Trailer Features

The Fruehauf Trailer Company


The fascinating story of how a Detroit blacksmith revolutionised motorised transportation.


August Fruehauf, Otto Neumann and the team


By the first years of the 20th century – arguably one of the worst times in modern history to be a successful blacksmith – August Fruehauf, the Michigan-born son of German immigrants, had established a name and a healthy living for himself, building horse-drawn carriages and shoeing the animals that pulled them. 

His spacious shop could reportedly accommodate four or five dozen horses at a time: all in all, not a bad business to be in in pre-internal-combustion-engine Detroit, which was a booming industrial centre, even before the advent of the automobile.



It all started, many years before, with August’s father, Charles Fruehauf, who was born in the German principality of Prussia. He and his wife Sophia emigrated to the United States in the mid-19th century and settled in Erin Township in Michigan, 20 miles from Detroit, in a region heavily settled by German immigrants. Charles and Sophia Fruehauf had 10 children, all born in Michigan.   

Charles was a blacksmith, machinist and farmer. Charles and Sophia Fruehauf’s sixth child was a son, named August Charles and nick-named ‘Gus’. 

When August had completed his secondary education, he worked in a lumber mill, where his father had advanced to a position as the mill’s engineer. 

The company had high standards and its employees were quickly fired if they cut corners. August was exposed to the skills of the mill’s most experienced artisans and developed a talent for shaping metal at a forge.

During 1883, this Michigan farm youth quit his rural home to seek his fortune in the city of Detroit. He ventured as far as East Detroit and, with his valuable experience as a metal-smith at the lumber mill, he obtained a job as a blacksmith’s apprentice. 



August later earned an excellent reputation for building fine wagons and carriages. It whetted his appetite for transportation – an association that was to last a lifetime

During his time it East Detroit, he married and had started a family, but after the loss of two homes and shops to fire, August and his wife Louisa relocated their growing family to Detroit and set up another blacksmith shop in 1899.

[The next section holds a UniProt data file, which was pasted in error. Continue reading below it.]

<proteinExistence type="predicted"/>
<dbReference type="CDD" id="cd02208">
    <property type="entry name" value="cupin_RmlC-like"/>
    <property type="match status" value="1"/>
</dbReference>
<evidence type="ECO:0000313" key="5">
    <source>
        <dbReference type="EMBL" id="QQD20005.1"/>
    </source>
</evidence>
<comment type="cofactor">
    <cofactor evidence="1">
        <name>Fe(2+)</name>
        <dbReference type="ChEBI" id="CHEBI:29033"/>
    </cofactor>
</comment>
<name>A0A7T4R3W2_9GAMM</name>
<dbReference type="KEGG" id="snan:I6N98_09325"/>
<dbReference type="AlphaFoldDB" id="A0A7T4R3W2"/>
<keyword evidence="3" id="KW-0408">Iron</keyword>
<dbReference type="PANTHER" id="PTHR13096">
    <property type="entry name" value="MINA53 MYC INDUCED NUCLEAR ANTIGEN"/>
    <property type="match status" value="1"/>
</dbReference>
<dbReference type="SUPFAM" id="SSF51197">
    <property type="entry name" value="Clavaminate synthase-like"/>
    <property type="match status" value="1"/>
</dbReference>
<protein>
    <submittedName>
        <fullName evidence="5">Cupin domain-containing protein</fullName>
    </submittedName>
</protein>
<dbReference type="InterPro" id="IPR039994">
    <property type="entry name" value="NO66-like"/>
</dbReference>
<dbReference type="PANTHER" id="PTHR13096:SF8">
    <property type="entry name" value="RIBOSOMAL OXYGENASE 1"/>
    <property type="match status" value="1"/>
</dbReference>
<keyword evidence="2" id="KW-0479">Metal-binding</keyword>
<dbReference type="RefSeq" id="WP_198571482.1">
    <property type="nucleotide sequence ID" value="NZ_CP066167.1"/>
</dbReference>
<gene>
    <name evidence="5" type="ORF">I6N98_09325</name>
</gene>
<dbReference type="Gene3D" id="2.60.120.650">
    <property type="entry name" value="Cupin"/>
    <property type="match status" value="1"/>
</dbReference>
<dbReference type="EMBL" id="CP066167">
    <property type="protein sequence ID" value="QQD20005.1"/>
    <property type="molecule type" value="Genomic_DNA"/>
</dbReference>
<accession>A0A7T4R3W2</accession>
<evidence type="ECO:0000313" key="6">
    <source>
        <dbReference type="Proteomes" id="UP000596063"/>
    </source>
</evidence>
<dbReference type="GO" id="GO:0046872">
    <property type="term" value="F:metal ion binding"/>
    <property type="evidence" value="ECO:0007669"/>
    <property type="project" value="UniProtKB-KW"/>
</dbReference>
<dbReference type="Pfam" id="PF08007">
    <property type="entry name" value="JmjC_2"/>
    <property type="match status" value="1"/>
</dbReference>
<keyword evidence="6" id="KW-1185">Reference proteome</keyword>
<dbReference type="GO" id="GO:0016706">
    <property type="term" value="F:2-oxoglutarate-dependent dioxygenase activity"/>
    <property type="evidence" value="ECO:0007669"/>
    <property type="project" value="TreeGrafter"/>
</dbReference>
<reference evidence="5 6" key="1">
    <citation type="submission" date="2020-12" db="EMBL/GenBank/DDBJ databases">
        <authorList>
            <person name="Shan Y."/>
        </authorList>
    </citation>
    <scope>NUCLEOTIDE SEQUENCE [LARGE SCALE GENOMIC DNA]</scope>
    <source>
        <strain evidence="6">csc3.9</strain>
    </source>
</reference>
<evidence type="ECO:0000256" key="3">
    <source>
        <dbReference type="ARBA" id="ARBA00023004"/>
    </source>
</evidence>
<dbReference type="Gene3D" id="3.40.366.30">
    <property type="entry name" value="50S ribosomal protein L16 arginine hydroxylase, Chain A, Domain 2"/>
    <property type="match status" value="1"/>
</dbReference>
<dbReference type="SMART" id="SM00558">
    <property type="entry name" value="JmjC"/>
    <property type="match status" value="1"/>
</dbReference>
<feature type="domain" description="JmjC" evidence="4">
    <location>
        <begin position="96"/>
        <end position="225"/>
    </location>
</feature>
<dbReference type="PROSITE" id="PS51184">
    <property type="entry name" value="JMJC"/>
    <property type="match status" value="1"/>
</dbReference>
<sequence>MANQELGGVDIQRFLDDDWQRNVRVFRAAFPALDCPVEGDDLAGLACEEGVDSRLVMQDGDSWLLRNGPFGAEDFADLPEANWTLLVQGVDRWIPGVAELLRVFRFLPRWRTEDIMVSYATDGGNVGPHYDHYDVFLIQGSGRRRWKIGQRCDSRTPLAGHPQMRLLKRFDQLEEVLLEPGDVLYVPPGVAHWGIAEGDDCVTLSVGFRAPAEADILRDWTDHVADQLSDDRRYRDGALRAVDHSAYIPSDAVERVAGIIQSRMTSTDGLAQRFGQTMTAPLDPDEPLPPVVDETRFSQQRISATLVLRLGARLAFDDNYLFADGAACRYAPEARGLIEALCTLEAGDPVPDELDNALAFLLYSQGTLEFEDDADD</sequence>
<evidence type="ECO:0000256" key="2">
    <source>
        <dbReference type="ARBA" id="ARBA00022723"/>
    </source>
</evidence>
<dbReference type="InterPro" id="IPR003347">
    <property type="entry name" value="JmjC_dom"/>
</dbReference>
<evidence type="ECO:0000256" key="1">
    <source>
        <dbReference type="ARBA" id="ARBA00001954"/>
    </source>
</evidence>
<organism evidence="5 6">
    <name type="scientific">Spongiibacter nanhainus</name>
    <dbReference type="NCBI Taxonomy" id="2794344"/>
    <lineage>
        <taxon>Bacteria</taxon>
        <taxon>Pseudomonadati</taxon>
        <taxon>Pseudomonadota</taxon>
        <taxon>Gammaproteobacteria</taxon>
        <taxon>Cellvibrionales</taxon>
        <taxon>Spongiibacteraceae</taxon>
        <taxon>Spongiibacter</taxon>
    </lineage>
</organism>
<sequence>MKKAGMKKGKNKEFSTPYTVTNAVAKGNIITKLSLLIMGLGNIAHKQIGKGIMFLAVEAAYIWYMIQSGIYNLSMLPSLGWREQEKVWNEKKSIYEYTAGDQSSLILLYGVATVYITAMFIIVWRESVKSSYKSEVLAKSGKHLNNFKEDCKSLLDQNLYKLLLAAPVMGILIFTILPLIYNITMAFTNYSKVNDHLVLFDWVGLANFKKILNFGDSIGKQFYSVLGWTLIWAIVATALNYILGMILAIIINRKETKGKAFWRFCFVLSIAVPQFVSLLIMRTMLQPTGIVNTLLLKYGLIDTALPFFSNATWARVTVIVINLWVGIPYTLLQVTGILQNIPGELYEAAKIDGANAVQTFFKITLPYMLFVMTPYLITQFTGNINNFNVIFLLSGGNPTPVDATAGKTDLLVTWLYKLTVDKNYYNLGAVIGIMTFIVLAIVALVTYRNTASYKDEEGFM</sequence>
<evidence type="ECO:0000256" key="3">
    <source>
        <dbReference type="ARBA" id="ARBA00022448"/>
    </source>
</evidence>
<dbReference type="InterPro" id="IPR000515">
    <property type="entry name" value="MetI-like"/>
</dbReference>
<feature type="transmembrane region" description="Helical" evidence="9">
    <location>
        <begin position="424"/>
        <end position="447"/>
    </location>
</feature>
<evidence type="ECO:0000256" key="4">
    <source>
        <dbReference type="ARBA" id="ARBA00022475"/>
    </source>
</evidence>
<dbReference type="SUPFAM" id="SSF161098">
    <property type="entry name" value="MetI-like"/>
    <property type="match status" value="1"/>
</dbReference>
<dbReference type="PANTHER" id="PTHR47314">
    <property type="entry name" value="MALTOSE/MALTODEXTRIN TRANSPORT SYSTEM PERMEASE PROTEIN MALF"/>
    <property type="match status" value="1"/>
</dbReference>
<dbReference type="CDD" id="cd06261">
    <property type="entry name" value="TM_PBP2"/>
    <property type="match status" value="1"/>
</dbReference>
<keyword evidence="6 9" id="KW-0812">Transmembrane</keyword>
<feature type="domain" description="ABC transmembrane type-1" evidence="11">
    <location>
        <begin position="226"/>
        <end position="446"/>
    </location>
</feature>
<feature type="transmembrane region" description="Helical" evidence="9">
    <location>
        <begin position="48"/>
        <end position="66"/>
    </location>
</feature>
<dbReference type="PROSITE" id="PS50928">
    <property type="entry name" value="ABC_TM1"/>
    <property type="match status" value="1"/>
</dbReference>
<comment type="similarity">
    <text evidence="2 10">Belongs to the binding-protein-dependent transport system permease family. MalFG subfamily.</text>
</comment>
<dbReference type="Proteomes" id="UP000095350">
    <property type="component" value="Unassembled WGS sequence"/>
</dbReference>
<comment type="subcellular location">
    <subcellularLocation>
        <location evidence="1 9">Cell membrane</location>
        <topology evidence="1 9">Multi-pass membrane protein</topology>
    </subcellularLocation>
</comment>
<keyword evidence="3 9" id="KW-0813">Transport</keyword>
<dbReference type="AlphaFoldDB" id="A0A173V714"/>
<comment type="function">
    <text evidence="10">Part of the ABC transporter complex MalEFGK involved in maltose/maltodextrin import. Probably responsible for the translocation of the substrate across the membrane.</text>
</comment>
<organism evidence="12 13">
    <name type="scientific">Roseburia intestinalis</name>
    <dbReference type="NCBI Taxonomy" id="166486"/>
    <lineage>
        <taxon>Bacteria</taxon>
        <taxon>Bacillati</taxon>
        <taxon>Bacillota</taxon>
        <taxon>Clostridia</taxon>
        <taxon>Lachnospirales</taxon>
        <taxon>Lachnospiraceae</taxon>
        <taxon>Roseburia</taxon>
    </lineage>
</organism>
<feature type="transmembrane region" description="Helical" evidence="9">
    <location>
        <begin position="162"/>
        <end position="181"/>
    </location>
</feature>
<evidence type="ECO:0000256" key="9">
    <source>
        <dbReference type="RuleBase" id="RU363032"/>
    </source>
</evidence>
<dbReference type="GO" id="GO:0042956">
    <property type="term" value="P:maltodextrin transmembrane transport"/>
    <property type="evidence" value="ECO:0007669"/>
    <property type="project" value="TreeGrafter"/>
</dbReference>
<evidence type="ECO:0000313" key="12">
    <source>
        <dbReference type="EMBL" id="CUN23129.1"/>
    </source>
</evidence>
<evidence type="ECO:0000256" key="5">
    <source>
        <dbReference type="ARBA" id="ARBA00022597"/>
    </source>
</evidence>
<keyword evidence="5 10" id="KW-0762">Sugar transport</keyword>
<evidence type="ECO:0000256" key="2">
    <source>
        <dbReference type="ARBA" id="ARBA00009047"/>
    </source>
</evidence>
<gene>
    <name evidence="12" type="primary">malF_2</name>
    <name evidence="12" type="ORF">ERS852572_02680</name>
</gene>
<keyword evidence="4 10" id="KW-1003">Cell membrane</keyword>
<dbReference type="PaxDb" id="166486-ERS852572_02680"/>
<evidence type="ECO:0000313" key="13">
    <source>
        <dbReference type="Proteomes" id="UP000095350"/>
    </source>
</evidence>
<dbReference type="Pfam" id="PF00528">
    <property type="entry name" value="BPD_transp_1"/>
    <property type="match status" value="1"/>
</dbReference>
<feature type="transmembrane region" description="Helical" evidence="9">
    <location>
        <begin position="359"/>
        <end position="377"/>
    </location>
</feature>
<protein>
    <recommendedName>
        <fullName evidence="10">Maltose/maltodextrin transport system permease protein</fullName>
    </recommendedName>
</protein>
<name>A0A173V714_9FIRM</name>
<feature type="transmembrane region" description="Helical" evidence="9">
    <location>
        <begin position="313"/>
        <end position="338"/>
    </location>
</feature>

He worked hard; stuck to his anvil and forge, from the break of dawn (the translation of Fruehauf [früh auf] from German is ‘up early’) until the curtain of darkness fell. His name and quality were soon to become synonymous.

In 1901, five-years after Henry Ford’s first vehicle was built, August rented another block of land and with his own hands, and those of Louisa’s relations, who’d arrived for a weekend ‘building bee,’ they built a two-story blacksmith shop

However, by 1912 the business had outgrown that shop. So, he walked across the street to a vacant lot, paced off the site, and then contacted the owner and purchased the land. He went about building the finest brick blacksmith shop in the United States of America, with big bay windows in the front and a shop so long that it could house 60 horses at one time.

A year later, an unemployed German blacksmith arrived at the shop. He was intent on impressing August, whose reputation as a tough and demanding boss was well-known. August Fruehauf’s requirements for his employees demanded they not only had to be skilled artisans, but also give meticulous care to details. Naturally those seeking employment might be intimidated. 

This visitor had a novel approach when he discovered August struggling to shoe a frisky filly. The stranger made several comments about August’s obvious difficulty with the horse. Challenged, August asked if the man thought he could do better and handed the man his leather apron. 

Rising to the challenge, the visitor shod the horse in no time and the man was hired. That stranger was Otto Neumann and he and the ‘Governor’ later developed a life-long partnership and friendship. 

Otto, a shorter man with a ready smile, was the perfect complement to the tall, thin August. Affable and eager to find solutions, Otto excelled in developing a long-list of dedicated customers. 

Otto and August became very skilled at designing and selling new carriages and wagons. Wagons and the wagon-building department became more and more important for the business, which flourished.

In post-internal-combustion Detroit, however, horses and the skills of those who shod them would be rendered all but worthless overnight. 

So it worked out quite nicely that in 1914, just as automotive mass-production was really beginning to rev up, a lumber merchant named Frederic Sibley came to Fruehauf with a challenge: Sibley needed a way to transport his boat to his northern Michigan vacation home, but he realised hitching it to a horse and dragging it north would take ages. And he just so happened to have a shiny new Model T …


 The boat-hauling semi-trailer soon evolved into a lumber-hauler.

Instead of moving the sailing boat over dry land with a horse-drawn wagon, Sibley wanted Fruehauf to modify his new Ford Model T to tow the vessel. Fruehauf and Otto quickly devised a device to meet the lumber magnate’s demands, by building a 20-ft (six-metre) flatbed, two-wheel trailer and they went to Henry Ford to discuss changes to the Model T.